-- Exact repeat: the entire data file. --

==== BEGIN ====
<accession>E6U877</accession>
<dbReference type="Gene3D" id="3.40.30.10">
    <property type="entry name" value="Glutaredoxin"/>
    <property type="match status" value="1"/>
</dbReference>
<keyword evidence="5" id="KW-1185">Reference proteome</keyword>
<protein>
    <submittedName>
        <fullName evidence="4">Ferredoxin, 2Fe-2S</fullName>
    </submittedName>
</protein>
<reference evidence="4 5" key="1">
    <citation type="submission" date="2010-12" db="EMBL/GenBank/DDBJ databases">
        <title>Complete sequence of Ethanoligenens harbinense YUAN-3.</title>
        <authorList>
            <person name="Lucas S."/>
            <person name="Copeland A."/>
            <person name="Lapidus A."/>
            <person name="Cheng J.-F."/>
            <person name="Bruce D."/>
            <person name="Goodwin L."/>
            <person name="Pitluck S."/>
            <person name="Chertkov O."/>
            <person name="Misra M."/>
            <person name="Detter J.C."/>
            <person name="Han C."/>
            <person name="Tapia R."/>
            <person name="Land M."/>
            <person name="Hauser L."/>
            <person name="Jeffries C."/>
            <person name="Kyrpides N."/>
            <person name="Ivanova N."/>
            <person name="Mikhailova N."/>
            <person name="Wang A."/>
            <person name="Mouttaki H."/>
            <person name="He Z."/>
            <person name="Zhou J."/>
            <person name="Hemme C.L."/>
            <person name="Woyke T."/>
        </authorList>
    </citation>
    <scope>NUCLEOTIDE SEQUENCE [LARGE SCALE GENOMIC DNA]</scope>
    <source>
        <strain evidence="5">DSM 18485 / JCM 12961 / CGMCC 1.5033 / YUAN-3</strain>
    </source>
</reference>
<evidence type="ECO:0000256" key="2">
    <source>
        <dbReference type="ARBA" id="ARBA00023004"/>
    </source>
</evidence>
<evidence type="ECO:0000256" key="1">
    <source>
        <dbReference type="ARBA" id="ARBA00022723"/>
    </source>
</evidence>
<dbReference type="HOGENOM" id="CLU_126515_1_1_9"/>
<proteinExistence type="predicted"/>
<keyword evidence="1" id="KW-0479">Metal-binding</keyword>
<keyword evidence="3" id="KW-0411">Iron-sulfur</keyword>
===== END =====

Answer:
<accession>E6U877</accession>
<dbReference type="Gene3D" id="3.40.30.10">
    <property type="entry name" value="Glutaredoxin"/>
    <property type="match status" value="1"/>
</dbReference>
<keyword evidence="5" id="KW-1185">Reference proteome</keyword>
<protein>
    <submittedName>
        <fullName evidence="4">Ferredoxin, 2Fe-2S</fullName>
    </submittedName>
</protein>
<reference evidence="4 5" key="1">
    <citation type="submission" date="2010-12" db="EMBL/GenBank/DDBJ databases">
        <title>Complete sequence of Ethanoligenens harbinense YUAN-3.</title>
        <authorList>
            <person name="Lucas S."/>
            <person name="Copeland A."/>
            <person name="Lapidus A."/>
            <person name="Cheng J.-F."/>
            <person name="Bruce D."/>
            <person name="Goodwin L."/>
            <person name="Pitluck S."/>
            <person name="Chertkov O."/>
            <person name="Misra M."/>
            <person name="Detter J.C."/>
            <person name="Han C."/>
            <person name="Tapia R."/>
            <person name="Land M."/>
            <person name="Hauser L."/>
            <person name="Jeffries C."/>
            <person name="Kyrpides N."/>
            <person name="Ivanova N."/>
            <person name="Mikhailova N."/>
            <person name="Wang A."/>
            <person name="Mouttaki H."/>
            <person name="He Z."/>
            <person name="Zhou J."/>
            <person name="Hemme C.L."/>
            <person name="Woyke T."/>
        </authorList>
    </citation>
    <scope>NUCLEOTIDE SEQUENCE [LARGE SCALE GENOMIC DNA]</scope>
    <source>
        <strain evidence="5">DSM 18485 / JCM 12961 / CGMCC 1.5033 / YUAN-3</strain>
    </source>
</reference>
<evidence type="ECO:0000256" key="2">
    <source>
        <dbReference type="ARBA" id="ARBA00023004"/>
    </source>
</evidence>
<evidence type="ECO:0000256" key="1">
    <source>
        <dbReference type="ARBA" id="ARBA00022723"/>
    </source>
</evidence>
<dbReference type="HOGENOM" id="CLU_126515_1_1_9"/>
<proteinExistence type="predicted"/>
<keyword evidence="1" id="KW-0479">Metal-binding</keyword>
<keyword evidence="3" id="KW-0411">Iron-sulfur</keyword>